The IEP builds on last week’s rail investment announcement of further electrification on the Great Western Main Line between London Paddington and Swansea, and together the new trains and infrastructure will offer the potential for journey time savings of 15 minutes in Swansea to London journeys and 21 minutes in Bristol to London journeys as part of the forthcoming Great Western franchise. Passengers travelling along the East Coast Main Line will also see improvements to their travelling experience, as journeys between London and Newcastle will potentially be reduced by 13 minutes in the forthcoming East Coast franchise.
Construction at the Newton Aycliffe site is expected to begin in 2013 and will be fully operational by 2015. The first IEP trains will enter revenue-earning service on the Great Western Main Line in 2017 and on the East Coast Main Line by 2018.
Tomorrow’s Global Investment Conference at the British Business Embassy in Lancaster House, London, will be followed by 17 global business summits to be held throughout the duration of the Games and will be targeted at individual sectors and countries.
Notes to editors
IEP is the programme to replace Britain’s fleet of Intercity 125 High Speed Trains (HSTs) that were originally deployed by British Rail in the 1970s and 1980s.
This announcement signifies financial close for the Great Western elements of IEP, and commercial close for the East Coast elements. The East Coast elements will be financed during 2013.
The eventual service pattern will be the responsibility of the future franchisees, although the first phase of the new trains could operate on the following routes:
- Great Western: London - Cardiff - Swansea, London - Oxford - Worcester - Hereford, London - Gloucester - Cheltenham, London - Bath - Bristol
- East Coast: London - Leeds, London - York - Newcastle - Edinburgh - Aberdeen / Inverness
There are also options for ordering further trains, which could operate on the following routes:
- Great Western: London - Exeter - Penzance
- East Coast: Replacement of the newer Intercity 225 electric stock
- East Coast: London - Cambridge - Kings Lynn
- West Coast: London - Milton Keynes - Northampton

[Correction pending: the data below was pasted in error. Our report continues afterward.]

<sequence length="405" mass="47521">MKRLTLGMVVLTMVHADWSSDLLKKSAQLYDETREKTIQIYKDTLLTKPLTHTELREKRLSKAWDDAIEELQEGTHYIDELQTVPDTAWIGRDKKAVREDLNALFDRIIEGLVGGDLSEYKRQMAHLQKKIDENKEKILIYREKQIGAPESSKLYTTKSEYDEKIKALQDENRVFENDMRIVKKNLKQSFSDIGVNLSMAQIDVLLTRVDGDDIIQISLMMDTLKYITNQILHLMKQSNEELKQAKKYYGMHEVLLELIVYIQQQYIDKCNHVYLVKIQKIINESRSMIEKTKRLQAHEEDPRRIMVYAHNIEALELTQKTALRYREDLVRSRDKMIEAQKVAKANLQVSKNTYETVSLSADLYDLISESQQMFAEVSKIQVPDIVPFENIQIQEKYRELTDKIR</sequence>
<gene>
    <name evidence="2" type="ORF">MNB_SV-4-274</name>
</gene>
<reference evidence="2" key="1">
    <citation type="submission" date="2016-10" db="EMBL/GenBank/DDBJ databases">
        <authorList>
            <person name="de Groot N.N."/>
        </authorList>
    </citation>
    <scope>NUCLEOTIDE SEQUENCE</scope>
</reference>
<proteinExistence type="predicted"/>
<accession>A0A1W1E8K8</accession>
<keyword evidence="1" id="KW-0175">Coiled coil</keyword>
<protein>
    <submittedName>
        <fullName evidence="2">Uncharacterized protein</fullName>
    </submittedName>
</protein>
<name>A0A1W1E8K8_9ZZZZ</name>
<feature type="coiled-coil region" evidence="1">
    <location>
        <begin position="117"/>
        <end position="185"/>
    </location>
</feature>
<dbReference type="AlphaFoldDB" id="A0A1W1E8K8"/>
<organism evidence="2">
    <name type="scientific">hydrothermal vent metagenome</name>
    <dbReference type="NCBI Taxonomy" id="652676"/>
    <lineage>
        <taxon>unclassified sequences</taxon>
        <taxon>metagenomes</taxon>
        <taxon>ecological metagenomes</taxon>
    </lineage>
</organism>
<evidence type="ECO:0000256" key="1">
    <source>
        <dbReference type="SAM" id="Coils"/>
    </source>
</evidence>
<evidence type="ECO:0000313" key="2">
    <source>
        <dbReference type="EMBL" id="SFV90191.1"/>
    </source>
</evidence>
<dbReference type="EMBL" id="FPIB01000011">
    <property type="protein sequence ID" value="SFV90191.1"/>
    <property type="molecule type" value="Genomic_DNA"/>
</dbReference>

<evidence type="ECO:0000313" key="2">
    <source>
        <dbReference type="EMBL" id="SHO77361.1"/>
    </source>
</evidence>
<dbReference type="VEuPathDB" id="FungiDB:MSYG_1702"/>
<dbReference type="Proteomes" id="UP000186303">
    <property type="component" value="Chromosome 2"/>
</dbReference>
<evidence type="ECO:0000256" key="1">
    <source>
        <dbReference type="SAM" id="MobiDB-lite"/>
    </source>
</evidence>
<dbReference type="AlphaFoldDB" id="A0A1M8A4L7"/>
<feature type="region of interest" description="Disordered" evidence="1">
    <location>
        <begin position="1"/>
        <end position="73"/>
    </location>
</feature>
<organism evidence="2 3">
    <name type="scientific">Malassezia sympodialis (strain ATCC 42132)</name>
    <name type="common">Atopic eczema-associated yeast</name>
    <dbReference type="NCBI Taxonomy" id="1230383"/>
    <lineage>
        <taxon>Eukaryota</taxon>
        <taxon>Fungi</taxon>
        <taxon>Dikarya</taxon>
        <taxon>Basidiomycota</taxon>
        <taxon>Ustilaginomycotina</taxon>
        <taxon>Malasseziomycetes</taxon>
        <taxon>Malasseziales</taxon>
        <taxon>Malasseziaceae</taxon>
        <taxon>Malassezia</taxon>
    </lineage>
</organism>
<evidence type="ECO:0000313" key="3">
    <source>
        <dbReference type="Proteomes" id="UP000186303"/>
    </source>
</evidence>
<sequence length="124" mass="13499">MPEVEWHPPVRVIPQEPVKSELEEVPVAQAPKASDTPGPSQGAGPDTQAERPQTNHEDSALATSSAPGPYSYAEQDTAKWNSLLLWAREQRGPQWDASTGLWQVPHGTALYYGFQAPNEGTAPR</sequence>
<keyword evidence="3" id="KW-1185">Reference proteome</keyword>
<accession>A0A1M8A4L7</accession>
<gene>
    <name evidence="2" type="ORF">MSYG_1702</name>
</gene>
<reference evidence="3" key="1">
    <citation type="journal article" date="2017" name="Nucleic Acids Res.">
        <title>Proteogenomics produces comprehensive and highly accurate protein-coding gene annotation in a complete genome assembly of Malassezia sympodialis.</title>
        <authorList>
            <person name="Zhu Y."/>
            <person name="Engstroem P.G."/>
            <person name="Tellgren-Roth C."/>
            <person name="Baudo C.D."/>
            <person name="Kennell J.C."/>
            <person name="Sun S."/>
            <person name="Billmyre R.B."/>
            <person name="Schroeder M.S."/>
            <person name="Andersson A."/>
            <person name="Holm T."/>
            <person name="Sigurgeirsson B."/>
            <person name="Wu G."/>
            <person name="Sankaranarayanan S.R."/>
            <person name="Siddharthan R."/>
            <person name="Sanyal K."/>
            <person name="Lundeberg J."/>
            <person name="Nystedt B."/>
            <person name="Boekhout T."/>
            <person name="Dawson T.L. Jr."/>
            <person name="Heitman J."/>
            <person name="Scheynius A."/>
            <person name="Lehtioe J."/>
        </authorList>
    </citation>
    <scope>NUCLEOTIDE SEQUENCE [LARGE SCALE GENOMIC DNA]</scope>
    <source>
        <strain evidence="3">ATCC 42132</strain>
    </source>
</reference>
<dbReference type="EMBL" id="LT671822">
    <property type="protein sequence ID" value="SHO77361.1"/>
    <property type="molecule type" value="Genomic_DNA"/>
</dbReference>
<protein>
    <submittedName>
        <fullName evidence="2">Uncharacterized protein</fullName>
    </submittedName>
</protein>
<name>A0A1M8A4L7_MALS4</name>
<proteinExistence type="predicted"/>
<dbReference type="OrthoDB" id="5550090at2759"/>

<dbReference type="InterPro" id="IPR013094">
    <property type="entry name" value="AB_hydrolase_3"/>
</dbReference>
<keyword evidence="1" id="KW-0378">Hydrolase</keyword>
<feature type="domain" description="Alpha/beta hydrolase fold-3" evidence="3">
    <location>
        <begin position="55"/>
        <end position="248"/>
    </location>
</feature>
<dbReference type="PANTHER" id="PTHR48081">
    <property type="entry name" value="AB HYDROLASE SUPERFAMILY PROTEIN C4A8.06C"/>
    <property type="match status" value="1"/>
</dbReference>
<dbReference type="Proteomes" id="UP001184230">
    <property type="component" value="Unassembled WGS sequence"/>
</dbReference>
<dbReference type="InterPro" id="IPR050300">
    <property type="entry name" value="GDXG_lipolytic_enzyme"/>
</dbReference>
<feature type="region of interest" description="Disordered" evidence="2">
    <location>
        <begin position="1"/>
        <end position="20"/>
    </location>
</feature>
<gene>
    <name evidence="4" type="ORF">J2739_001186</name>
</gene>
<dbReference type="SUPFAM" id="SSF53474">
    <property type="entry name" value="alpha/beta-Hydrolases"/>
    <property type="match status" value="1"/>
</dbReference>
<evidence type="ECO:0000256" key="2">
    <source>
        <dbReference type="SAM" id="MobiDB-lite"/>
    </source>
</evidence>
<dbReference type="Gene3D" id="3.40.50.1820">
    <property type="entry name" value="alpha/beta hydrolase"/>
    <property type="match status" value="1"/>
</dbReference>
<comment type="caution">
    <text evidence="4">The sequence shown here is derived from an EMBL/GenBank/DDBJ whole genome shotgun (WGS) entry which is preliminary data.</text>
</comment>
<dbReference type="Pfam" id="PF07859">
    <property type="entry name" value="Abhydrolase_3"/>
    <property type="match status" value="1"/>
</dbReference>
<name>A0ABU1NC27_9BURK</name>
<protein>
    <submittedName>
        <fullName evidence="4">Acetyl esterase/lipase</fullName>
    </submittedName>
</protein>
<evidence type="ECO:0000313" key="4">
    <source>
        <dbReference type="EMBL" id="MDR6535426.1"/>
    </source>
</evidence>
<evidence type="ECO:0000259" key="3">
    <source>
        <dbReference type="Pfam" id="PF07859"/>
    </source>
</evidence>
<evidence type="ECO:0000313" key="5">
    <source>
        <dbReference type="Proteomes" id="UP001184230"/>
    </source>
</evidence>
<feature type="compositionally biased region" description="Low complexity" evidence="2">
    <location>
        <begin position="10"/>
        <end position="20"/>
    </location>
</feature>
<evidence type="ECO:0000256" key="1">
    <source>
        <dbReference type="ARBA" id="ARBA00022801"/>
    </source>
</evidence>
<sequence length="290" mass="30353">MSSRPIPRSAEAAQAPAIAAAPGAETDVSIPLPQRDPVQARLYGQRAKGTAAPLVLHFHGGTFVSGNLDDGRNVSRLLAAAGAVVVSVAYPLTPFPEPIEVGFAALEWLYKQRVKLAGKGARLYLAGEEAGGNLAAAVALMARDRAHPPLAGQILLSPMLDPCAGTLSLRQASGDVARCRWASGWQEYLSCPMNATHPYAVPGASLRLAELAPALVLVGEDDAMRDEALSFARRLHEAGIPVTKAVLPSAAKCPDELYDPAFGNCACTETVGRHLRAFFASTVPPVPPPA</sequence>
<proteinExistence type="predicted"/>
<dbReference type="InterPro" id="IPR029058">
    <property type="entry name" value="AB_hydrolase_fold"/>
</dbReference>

The contract structure passes the responsibility for constructing depots and maintaining trains to Agility Trains. The Train Operating Company will pay Agility Trains “set availability payments” for each train that reports for duty each day and remains reliable during the operational period. The department is providing a “usage guarantee” to Agility that a train operating company will be in place to make use of the new trains.
This is the first time in recent history that a bi-mode train has been earmarked for the UK rail network. Bi-mode trains are common on some mainland European national rail systems. Both the electric and bi-mode versions of these trains will include regenerative braking, a system whereby electricity is re-cycled back through the overhead wires when the driver applies the brakes.
Introducing the bi-mode option for the Intercity Express Programme is estimated to save around £200 million (net present value) as compared to introducing a fleet of all-electric trains to be coupled to a diesel locomotive beyond the electrified sections of the railway.
The 125 miles per hour (200 kilometres per hour) trains will reduce overcrowding as they will be longer; the new carriages will be 26 metres in length as opposed to the 23 metres in Intercity vehicles currently in UK use. 26 metres vehicles are standard in mainland Europe. The faster journey times will also allow operators to run more frequent services.